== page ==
For adult offenders, a first-time charge for pandering is usually a second-degree felony punishable by up to 8 years in prison and placement in Tier II of the national sex offender’s registry. People in Tier II face going back to prison if they do not check in with their county sheriff every three (3) months for twenty-five (25) years. While courts generally impose less-harsh sentences for juveniles who commit criminal offenses, a juvenile who sends, receives, shares, or possesses photos of a juvenile—including photos of him or herself—will undoubtedly face serious criminal and collateral consequences if convicted for juvenile sexting in the form of pandering.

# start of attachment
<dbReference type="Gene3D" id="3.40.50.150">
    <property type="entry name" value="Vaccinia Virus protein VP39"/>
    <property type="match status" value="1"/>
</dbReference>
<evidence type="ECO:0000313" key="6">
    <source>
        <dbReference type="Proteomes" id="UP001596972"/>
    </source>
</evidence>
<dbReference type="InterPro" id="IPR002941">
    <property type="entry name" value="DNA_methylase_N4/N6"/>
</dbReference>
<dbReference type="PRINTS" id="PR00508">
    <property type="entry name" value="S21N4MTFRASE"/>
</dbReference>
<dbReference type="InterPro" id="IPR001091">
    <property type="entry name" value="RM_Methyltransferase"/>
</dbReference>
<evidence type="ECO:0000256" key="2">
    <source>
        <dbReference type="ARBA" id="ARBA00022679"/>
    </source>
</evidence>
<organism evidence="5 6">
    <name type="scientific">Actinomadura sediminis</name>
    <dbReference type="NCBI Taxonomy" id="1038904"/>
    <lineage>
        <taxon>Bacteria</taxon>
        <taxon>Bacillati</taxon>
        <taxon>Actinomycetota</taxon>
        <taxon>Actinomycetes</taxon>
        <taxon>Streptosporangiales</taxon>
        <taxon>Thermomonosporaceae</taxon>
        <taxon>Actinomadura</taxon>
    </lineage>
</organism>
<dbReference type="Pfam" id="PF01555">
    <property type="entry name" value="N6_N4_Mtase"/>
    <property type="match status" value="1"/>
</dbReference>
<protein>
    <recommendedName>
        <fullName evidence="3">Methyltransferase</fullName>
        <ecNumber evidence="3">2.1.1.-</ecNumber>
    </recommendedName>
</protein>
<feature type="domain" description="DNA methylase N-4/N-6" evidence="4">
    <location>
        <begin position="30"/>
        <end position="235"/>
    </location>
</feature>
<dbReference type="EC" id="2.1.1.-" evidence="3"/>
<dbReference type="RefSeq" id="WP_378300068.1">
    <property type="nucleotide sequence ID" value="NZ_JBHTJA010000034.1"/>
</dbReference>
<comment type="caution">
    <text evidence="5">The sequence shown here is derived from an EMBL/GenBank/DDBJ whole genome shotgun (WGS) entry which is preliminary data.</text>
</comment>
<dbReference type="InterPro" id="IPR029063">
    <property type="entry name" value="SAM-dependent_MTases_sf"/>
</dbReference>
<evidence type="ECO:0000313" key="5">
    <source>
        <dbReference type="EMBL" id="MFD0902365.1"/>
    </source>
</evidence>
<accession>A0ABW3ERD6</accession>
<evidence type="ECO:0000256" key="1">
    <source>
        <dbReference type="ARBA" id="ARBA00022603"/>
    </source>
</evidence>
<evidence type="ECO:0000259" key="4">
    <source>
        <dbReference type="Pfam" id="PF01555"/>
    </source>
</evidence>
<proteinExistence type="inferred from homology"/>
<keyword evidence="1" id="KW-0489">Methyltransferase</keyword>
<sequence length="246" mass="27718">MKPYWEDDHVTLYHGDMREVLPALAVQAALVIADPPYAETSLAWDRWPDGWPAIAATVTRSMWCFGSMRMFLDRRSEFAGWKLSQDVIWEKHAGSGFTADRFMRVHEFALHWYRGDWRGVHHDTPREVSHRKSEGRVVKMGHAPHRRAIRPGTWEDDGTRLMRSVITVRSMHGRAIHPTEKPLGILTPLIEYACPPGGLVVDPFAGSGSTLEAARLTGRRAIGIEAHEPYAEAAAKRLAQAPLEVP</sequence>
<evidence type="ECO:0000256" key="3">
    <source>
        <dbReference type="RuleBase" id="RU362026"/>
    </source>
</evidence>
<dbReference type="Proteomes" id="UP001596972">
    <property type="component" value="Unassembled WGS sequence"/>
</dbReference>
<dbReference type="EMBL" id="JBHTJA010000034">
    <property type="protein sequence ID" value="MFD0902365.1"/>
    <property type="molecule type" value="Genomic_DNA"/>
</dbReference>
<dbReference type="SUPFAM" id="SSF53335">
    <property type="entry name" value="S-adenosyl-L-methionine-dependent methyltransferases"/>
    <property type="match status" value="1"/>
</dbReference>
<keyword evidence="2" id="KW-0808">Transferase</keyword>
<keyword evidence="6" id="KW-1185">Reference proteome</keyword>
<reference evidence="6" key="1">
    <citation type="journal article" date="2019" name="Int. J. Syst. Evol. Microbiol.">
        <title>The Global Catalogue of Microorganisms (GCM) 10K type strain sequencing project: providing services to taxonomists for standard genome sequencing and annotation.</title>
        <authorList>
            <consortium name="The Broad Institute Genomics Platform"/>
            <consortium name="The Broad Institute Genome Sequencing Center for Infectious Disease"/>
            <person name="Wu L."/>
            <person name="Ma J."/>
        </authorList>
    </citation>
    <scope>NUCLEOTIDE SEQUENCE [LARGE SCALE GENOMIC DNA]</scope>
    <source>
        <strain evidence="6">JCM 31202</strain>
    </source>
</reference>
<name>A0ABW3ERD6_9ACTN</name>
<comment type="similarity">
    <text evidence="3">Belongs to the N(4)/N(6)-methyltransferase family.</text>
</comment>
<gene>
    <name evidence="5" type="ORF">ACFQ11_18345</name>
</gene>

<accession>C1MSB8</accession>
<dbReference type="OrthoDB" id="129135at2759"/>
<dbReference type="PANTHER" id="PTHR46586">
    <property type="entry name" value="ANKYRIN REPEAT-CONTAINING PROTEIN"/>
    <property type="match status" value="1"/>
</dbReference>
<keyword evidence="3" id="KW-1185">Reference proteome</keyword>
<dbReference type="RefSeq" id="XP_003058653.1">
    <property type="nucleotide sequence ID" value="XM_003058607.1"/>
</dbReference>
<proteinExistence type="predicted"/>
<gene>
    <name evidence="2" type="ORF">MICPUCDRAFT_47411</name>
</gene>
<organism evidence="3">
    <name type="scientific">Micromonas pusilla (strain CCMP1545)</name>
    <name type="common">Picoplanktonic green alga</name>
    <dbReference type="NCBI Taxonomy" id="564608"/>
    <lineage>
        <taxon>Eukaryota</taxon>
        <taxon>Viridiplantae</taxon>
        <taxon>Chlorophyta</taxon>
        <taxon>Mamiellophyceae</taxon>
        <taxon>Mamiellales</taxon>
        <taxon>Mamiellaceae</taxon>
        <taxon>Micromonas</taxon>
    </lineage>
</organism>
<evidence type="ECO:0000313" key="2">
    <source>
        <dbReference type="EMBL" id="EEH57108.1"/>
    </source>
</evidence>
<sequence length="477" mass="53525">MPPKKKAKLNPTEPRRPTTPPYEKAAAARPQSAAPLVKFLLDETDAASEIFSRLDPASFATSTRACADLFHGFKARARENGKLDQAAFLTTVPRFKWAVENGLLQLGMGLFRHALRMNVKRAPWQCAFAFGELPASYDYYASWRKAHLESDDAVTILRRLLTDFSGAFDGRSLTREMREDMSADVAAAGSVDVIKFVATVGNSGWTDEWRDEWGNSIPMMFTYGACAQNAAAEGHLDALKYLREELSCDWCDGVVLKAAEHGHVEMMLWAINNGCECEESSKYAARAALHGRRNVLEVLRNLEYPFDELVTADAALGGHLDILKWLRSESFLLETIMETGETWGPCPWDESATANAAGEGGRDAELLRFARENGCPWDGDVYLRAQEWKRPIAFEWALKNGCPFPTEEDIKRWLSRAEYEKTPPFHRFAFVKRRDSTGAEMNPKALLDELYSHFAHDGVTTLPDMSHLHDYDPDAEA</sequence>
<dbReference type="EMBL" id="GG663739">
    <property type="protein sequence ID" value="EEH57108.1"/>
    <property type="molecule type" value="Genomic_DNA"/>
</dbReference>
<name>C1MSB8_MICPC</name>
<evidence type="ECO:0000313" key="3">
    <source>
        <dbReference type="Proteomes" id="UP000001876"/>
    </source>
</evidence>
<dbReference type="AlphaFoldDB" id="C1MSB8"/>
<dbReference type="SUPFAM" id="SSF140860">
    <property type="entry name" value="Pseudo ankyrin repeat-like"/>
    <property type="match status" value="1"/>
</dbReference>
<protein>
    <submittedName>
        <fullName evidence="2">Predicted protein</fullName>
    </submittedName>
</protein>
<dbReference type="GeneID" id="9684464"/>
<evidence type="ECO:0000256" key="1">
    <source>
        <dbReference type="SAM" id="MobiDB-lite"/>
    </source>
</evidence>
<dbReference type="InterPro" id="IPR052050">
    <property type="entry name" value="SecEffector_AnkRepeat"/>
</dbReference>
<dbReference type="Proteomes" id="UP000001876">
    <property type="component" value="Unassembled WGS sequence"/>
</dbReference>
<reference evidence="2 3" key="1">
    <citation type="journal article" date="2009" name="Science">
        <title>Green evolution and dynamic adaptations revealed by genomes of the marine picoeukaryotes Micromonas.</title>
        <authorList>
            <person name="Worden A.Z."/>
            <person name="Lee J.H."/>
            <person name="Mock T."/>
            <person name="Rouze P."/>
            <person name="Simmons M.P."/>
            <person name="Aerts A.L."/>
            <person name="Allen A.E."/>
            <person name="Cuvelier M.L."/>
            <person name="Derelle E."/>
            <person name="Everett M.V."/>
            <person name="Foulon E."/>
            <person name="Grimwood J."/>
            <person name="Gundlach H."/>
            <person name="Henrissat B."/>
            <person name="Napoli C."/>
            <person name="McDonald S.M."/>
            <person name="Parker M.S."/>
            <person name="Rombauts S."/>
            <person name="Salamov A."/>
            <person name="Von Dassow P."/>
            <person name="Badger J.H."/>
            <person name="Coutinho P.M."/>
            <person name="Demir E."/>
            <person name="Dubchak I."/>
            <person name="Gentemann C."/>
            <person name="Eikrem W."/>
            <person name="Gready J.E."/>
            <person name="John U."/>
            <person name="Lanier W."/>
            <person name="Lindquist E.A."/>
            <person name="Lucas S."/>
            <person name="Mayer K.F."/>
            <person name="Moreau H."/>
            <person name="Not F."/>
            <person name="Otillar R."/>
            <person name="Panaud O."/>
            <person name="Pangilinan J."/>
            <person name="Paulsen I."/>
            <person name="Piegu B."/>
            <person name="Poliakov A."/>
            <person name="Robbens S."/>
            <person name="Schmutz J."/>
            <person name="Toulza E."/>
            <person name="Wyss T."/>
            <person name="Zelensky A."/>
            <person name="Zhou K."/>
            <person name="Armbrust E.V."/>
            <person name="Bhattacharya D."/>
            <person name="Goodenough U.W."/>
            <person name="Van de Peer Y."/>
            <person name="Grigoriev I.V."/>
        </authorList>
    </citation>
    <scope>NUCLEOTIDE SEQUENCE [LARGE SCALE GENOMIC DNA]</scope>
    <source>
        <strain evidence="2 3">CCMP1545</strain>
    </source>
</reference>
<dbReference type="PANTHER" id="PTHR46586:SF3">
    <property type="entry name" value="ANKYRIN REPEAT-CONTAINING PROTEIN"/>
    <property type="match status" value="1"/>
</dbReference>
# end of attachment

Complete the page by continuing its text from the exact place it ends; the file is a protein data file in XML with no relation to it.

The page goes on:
An experienced and knowledgeable Columbus defense attorney who is familiar Ohio’s laws pertaining to juvenile sexting will work with an accused teen and his or her family to prevent such dire criminal and collateral civil consequences. But some commonsense changes to the laws that cover sexting are in order.

Diversion and Discouragement Rather Than Jail

In 2017, members of the Ohio Legislature were asked to consider House Bill 355 (HB 355), which would add a new section to the state statutes on sex offenses. The proposed law would give high school and middle school students a chance to make one sexting mistake without incurring a felony record. First-time offenders who are younger than 18 could accept a misdemeanor sentence or complete an education and diversion program. Licking County already uses a system like this, but HB 355 would make the alternative sentencing available across Ohio.